Background: Social disadvantage is defined by adverse socio-economic characteristics and is distributed unequally by age, sex, and ethnicity. We studied the relationship between social disadvantage, cardiovascular risk factors, and cardiovascular disease (CVD) among men and women from diverse ethno-racial backgrounds.
Methods: A total of 1227 men and women of South Asian, Chinese, Aboriginal, and European ancestry were randomly selected from four communities in Canada to undergo a health assessment. Socio-economic factors, conventional and novel CV risk factors, atherosclerosis, and CVD were measured. A social disadvantage index was generated and included employment status, income, and marital status. Social disadvantage was examined in relation to risk factors for CVD, atherosclerosis, and prevalent CVD.
Results: Social disadvantage was higher among older people, women, and non-white ethnic groups. Cigarette smoking, glucose, overweight, abdominal obesity, and CRP were higher among individuals with higher social disadvantage, whereas systolic blood pressure, lipids, norepinephrine, and atherosclerosis were not. Social disadvantage is an independent predictor of CVD after adjustment for conventional and novel risk markers for CVD (OR for 1 point increase = 1.25; 95% CI 1.06-1.47).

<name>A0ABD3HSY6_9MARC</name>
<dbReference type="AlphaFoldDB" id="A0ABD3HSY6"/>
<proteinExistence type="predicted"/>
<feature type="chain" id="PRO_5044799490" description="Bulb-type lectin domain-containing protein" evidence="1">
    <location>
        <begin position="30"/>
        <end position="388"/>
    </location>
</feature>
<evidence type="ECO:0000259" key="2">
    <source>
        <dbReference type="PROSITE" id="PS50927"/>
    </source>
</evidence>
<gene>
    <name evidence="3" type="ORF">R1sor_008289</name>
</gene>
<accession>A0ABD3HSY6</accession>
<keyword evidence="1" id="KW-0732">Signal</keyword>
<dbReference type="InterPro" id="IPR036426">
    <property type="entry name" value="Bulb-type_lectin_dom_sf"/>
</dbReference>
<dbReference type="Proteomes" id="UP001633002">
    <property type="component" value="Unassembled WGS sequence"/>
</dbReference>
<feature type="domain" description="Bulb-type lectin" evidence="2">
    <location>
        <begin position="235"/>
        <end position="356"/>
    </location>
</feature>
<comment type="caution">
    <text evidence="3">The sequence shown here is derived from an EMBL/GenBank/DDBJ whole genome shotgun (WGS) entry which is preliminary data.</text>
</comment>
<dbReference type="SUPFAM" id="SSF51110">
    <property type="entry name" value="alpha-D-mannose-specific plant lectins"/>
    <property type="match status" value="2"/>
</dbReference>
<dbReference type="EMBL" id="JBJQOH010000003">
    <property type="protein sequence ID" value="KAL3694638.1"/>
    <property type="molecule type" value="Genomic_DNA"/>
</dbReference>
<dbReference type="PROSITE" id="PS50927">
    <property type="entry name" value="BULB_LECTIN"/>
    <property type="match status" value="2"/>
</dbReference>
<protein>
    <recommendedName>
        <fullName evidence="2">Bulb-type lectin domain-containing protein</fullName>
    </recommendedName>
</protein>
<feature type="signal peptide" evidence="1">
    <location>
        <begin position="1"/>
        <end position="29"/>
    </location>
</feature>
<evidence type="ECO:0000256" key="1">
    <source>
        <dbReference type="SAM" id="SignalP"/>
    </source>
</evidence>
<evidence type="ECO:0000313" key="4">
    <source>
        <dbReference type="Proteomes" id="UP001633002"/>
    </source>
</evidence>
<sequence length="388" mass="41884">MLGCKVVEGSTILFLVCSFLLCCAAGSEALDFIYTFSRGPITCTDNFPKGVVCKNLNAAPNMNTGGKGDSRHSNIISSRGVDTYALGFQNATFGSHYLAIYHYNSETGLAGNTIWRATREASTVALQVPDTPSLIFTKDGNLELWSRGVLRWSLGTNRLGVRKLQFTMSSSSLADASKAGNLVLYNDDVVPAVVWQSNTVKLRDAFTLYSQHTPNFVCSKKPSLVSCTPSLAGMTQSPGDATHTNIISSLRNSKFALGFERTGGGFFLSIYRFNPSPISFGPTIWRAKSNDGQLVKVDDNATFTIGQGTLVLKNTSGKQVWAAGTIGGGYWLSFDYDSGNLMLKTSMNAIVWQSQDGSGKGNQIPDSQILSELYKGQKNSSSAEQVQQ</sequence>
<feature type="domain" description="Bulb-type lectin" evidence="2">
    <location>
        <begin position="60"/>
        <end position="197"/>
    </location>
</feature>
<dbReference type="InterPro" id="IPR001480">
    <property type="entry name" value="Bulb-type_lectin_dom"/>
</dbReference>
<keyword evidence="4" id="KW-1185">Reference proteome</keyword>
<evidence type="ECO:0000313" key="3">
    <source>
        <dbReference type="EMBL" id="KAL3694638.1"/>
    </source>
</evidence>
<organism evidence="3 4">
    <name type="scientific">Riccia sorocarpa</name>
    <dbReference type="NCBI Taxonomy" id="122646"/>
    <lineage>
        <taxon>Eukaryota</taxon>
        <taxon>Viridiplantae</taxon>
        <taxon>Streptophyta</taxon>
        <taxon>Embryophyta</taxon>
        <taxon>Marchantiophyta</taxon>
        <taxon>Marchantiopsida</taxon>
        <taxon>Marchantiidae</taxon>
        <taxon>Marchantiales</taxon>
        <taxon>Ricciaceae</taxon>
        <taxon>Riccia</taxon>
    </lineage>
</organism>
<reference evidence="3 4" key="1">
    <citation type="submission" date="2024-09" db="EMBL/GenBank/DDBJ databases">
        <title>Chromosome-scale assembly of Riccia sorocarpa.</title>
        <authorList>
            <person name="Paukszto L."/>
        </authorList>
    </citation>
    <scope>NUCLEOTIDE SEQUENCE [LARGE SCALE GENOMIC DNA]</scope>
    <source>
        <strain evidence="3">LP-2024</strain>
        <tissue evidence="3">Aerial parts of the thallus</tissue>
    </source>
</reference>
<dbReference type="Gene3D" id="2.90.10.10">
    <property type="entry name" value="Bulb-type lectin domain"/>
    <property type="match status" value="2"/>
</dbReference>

Conclusion: The social disadvantage index combines social and economic exposures into a single continuous measure. Significant variation in social disadvantage by age, sex, and ethnic group exists. Increased social disadvantage is associated with an increased burden of some CV risk factors, and is an independently associated with CVD.